1. Your journal is a safe space to express feelings, emotions, opinions, etc. about anything and everything. Whether you choose to just do a daily debrief at the end of the day, a more structured journal experience with daily prompts, or a gratitude journal, it is all private writing that you never have to share with anyone unless you choose to.
  2. There are options: you can journal on a computer using any word processor, you can download apps for your phone/tablet, or you can go the old fashioned way and write with pen and paper. Pen and paper gives you an opportunity to decorate it to your liking, plus, a chance to break away from technology and blue light.
  3. You can choose any time of the day to set aside for journaling. If you’re a morning person, you can make a cup of tea or coffee, find a space, and write before you start your day. Maybe you’re a mid-day journaler – taking some time during your lunch break to debrief from a rough morning. If you’re like me, you can journal at night before bed as a way to wrap up the day and summarize your experiences and emotions that you had.
  4. For many, you are able to process things so much better in writing. I know for myself, I rely on ranting and venting to eventually get to the point of what I’m mad about, and in writing, I can do that without the judgement of others, and finally start to process what I’m actually feeling by the end of a page. I’m mad that _____, but actually I’m just hurting because ______. Journaling gives me the opportunity to really delve into my brain and identify triggers and feelings, so that I’m less likely to have an outburst out loud because I was unable to express my true emotions.
  5. After some time, your journal can serve as a reminder of all the good and bad times you had. For me, my therapist convinced me to read through my entries from this year to show all the challenges I pushed through and the growth I made. I didn’t believe her, and figured it would just bring up a ton of emotions I did not want to process again, but she was right. While I did feel some emotions reading through the entries, I also felt proud for all that I had been able to work through this year. 2020 as a teacher was the hardest thing I’ve ever done. Too bad 2021 won’t be much different.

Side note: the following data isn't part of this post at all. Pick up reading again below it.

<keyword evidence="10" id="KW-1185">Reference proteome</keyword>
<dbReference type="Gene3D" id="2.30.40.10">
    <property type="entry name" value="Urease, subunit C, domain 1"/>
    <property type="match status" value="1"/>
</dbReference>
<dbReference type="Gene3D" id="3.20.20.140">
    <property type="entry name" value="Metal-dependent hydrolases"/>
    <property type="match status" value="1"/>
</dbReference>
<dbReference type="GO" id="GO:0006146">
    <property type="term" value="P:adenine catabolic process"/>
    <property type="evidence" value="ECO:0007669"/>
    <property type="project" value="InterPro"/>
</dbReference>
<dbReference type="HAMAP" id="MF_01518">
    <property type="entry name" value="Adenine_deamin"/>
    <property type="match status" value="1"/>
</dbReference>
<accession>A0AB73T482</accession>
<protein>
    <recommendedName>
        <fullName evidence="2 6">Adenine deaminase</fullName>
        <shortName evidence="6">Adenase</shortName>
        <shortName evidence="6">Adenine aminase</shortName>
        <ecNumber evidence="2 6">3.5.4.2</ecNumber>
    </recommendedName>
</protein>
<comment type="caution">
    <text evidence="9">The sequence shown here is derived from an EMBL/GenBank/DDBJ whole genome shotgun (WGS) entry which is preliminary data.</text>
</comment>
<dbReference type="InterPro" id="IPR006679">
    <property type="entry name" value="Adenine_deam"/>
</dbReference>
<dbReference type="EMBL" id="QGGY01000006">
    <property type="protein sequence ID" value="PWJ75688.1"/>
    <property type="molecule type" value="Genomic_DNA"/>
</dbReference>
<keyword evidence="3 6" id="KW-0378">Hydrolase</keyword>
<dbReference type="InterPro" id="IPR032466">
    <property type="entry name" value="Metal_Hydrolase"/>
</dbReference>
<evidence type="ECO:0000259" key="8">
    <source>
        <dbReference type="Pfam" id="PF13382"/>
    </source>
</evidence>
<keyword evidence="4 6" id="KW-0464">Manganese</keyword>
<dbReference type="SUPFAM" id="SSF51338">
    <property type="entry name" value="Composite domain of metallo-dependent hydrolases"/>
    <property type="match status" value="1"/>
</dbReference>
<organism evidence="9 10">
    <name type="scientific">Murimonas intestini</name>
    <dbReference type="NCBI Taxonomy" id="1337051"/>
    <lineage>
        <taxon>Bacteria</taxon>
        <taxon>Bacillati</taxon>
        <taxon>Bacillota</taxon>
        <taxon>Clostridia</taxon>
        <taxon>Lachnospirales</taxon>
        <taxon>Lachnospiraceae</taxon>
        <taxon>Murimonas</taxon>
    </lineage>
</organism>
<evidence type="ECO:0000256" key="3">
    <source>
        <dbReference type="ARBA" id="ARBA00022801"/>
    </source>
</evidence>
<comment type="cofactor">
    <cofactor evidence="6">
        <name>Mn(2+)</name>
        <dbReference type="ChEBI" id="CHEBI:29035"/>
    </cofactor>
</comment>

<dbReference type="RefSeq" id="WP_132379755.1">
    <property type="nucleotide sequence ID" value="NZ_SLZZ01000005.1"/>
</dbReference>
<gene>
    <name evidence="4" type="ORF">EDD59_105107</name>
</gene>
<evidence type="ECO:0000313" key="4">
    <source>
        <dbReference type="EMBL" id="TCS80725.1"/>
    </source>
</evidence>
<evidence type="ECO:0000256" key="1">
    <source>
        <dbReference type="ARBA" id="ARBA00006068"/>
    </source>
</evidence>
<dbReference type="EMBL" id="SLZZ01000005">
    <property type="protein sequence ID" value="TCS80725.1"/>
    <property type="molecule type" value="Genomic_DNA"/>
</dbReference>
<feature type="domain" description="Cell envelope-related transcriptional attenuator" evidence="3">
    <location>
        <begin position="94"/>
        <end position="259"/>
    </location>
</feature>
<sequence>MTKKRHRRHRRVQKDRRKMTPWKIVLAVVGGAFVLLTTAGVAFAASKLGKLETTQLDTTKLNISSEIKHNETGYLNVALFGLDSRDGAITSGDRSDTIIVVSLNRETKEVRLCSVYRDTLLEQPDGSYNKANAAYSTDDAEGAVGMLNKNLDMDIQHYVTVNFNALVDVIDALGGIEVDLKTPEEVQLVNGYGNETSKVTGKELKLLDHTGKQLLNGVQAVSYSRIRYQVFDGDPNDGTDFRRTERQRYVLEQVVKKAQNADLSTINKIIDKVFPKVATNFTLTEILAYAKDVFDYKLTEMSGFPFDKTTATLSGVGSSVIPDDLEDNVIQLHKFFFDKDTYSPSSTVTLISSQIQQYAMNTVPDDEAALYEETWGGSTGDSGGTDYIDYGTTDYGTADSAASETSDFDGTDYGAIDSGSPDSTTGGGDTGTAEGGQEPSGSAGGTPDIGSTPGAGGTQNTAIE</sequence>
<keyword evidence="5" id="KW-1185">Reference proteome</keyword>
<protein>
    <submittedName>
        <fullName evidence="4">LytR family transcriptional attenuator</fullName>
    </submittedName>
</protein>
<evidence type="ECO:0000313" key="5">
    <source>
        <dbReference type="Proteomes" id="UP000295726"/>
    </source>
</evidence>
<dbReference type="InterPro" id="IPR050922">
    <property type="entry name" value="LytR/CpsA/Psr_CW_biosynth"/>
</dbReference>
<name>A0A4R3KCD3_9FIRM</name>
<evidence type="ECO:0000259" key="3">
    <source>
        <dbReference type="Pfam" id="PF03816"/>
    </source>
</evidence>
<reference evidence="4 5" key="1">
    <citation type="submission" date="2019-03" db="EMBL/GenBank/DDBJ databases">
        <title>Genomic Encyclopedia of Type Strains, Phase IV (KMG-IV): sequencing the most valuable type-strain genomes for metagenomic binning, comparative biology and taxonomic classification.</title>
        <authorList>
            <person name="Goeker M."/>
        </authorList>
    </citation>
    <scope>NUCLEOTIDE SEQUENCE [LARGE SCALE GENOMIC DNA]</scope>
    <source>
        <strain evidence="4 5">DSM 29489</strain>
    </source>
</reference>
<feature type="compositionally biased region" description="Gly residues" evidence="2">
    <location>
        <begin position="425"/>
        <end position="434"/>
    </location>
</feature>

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2020: A Year of Self-Reflection

Even though I haven’t blogged regularly this year, I have had a post like this on my mind for the last week or so. I feel like I’ve spent many days of my Christmas vacation thinking about everything that has happened this year, for better or worse (mostly worse). 2020 was a hard year for everyone (my therapist reminds me weekly: “it’s not just you, Danielle”).

I actually spent some time yesterday rereading my journal (which I started regularly writing in in July). I had mentioned to my therapist I was afraid to read a lot of what was in there because it was so raw. There were a lot of emotions behind those entries…MY emotions. Rather, as she said (seriously how does she know everything), it gave me a chance to look back on all the challenges I pushed through this year and the progress I’ve made.

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On Being Hard On Yourself

After leaving a meeting that I joined into even though I had to take the day off today, I sat here at my desk recognizing that I am literally my own worst critic. Honestly, I already knew that, but I feel like I need to keep saying it out loud to fully accept it as the truth. It’s a mindset I do not wish upon anybody, because in my mind, I am never good enough.

I strive and strive to be the best at what I’m doing. Weirdly, this does not affect me in all parts of my life. I never strived to be the best in sports – I was okay with being good enough. I never strived to be the best in school – C’s get degrees, baby. I never strived to be the best, most successful sibling/family member/friend, etc.

For me, I strive to be the best in my career: I’m a 7th grade ELAR teacher who is struggling through every part of this school year.